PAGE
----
BERMAN: All right. Joining me now Pentagon Press Secretary John Kirby. John, thank you so much for joining us. We heard just a short time ago from Germany, where you are, from the defense secretary, saying that Ukraine can win. My question to you, what is winning?
JOHN KIRBY, PENTAGON PRESS SECRETARY: I think winning is very clearly defined by a Ukraine whose sovereignty is fully respected, whose territorial integrity is not violated by Russia or any other country for that matter. And they can win, as the secretary said. And they certainly believe that they can do it. And these countries here, all 40 of them that are here to talk about Ukraine's defense needs, also believe in that. So, winning is certainly in the cards.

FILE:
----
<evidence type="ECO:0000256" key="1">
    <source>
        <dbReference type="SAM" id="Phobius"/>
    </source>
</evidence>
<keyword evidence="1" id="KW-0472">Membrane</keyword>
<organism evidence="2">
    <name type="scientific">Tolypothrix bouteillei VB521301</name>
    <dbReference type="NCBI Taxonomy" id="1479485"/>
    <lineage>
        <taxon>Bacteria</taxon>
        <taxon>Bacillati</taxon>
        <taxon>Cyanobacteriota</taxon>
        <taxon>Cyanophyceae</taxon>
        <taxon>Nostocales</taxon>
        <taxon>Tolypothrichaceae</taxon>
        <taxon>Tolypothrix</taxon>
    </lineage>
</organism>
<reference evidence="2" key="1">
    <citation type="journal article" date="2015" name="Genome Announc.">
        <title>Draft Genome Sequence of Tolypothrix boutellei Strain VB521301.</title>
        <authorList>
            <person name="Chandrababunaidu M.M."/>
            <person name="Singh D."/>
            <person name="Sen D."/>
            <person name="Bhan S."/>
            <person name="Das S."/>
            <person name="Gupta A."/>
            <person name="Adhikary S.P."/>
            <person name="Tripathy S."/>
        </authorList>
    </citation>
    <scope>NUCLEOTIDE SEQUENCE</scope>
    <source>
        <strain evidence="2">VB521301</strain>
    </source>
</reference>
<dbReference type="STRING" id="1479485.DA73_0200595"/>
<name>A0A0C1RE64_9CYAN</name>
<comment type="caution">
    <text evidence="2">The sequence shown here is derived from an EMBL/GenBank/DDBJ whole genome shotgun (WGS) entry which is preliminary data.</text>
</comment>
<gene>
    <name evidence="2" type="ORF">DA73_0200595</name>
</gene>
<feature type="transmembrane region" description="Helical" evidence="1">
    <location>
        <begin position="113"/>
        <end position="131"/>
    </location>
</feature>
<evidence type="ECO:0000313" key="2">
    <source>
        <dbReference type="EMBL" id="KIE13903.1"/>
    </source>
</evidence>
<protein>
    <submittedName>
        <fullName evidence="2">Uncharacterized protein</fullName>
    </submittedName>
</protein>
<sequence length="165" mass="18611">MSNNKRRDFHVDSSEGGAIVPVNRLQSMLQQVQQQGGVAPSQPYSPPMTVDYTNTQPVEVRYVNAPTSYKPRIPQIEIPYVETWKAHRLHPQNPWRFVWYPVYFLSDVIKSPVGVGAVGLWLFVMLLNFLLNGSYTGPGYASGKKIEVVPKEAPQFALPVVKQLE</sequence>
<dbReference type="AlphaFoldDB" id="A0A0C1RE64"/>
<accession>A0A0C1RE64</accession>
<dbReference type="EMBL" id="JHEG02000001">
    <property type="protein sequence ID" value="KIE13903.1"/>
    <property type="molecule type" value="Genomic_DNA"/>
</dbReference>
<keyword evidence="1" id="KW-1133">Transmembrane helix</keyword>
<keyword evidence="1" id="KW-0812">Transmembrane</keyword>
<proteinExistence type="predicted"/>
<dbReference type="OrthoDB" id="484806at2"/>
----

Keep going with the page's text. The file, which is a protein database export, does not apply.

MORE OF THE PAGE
Now, ultimately, whatever the victory looks like, it's going to be defined by President Zelenskyy and the Ukrainian people, appropriately so. But you can see from the meeting today, it's not just the west, John. It's not just NATO. There are countries from all around the world, including the Indo-Pacific region, who are dedicated to helping Ukraine win this war.
BERMAN: Is Ukraine winning?
KIRBY: They have certainly defeated Mr. Putin's strategic objectives thus far. He did not take Kyiv or Chernihiv or any other city in the north. They have had some limited progress in the south and there is an active fight going on in the east, in the Donbas region.
But it's hard to look at this fight, which is clearly not over, John, and I think we need to be mindful of that. But it's hard to look at this place and preclude that Russia has won, that Mr. Putin achieved his objectives. He has not. The Ukrainians have beaten him back at almost every turn. And what we're trying to do here today in Germany is make sure that the turns to come that Ukraine can continue to beat them back.